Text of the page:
AMERICAN FARE: Restaurant chain believes Malaysia’s growing younger population will be receptive to its menu
IF YOU have a penchant for all-American favourite food while listening to music streaming from the jukebox, and even having the staff singing and dancing for you while you dine, you'd probably love Johnny Rockets.
The American restaurant chain claims its food will be cheaper than those of Chili's but more expensive than McDonald's, and it will get the halal certification to ease some Muslims' wariness when it comes to dining out.
In a recent interview here, Johnny Rockets international development president Steve Devine said Malaysia's first Johnny Rocket restaurant will be launched in the next eight to 12 months.
"And we hope to have up to 30 restaurants in this country in 15 to 20 years," he said.
The initial years will see the company focusing on the Klang Valley area, Kota Kinabalu and Kuching.
Devine said Johnny Rockets, a privately-held company based in Los Angeles, is in the midst of finding a franchise partner here and has hired international property consultancy CB Richard Ellis (Malaysia) Sdn Bhd (CBRE) to represent and introduce the brand here.
Asked on the estimated investment the franchisee needs to fork out to open one Johnny restaurant here, he said it will depend on the location and size.
"I can't say the exact amount but in the US, about US$1 million (RM3 million) is needed to open an outlet," Devine said.
In the US, Johnny Rockets restaurant's size ranges from 500 to 2,200 square feet and can feature seating for eight to 80 guests.
A restaurant of 2,200 square feet will need a staff strength of 35 to 50 and as at May 2011, its international restaurants averaged RM1.3 million in annualised sales each.
Asked if Malaysia, which has quite a number of American restaurant chains, can offer big prospects for Johnny Rockets, Devine said Malaysia's growing younger population, who are more receptive towards international menus, is a positive indicator.
"Malaysia is a multi-ethnic and multi-cultural country and is well-suited to the Johnny Rockets experience. With 10 restaurants operating in the Philippines and South Korea, and one opening soon in Indonesia, we believe our success in Asia will continue to our growing brand awareness and restaurant," he added.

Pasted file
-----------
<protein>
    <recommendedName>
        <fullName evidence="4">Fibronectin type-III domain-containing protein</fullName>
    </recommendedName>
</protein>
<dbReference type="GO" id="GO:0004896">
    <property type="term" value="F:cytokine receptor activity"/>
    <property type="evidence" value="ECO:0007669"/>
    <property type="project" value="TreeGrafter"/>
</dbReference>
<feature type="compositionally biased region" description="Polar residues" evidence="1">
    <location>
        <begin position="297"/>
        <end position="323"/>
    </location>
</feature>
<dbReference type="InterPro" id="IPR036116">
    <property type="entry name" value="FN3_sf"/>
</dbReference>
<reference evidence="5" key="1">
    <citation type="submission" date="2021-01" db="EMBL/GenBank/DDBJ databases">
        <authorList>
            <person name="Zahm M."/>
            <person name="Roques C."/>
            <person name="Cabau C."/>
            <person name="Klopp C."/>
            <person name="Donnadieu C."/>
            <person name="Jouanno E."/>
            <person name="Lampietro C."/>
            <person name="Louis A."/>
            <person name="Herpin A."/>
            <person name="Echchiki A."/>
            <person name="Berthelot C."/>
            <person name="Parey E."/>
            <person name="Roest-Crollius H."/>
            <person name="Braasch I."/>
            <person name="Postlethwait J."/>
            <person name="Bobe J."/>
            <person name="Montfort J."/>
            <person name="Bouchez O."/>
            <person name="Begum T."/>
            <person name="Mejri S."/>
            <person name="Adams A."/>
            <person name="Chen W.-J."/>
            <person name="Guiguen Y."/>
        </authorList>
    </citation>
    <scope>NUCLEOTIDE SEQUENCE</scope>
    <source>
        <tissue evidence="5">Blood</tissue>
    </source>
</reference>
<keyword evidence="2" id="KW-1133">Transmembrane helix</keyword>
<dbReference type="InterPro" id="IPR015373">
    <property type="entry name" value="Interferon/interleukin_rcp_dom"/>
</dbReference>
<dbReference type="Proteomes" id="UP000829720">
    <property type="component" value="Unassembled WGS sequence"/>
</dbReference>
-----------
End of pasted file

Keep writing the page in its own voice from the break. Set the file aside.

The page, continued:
The appointment of CBRE as its consultant will include expansion into other parts of Asia, except China.
"We have ambitious expansion plans for Asia and having a regional expert to assist us is crucial," Devine said, adding that CBRE is expected to accelerate its growth, especially in Southeast Asia.
He added that Johnny Rockets is not about selling food but creating experiences for Malaysian customers.
"Our popular food is our authentic hamburger and the milk shake," he said.
CBRE vice-president John Sigler, who was also present during the interview, said it is timely to bring in the Johnny Rockets brand here.
"We recognise that the modern retail world is globalising rapidly and markets such as Malaysia are incredibly attractive to new international brands from Europe, Australia and America," he said.
Sigler said along with Johnny Rockets, CBRE is also exclusively retained here by a number of other international retailers while assisting several more who are preparing to enter the region.
CBRE, which is part of the CBRE Group Inc, is the world's largest commercial real estate services firm and is a Fortune 500 and S&P 500 company.
Its current and past retail projects in Malaysia include KL Festival City, The Curve, Empire City, Damansara City, Carrefour, City Square in Johor Baru, The Spring in Kuching and KK Imago in Kota Kinabalu.
Johnny Rockets first opened its outlet in 1986 in Los Angeles and expanded to the Middle East in the mid-80s.
Devine said its expansion into the Middle East has been very successful and it hopes to replicate this in Asia.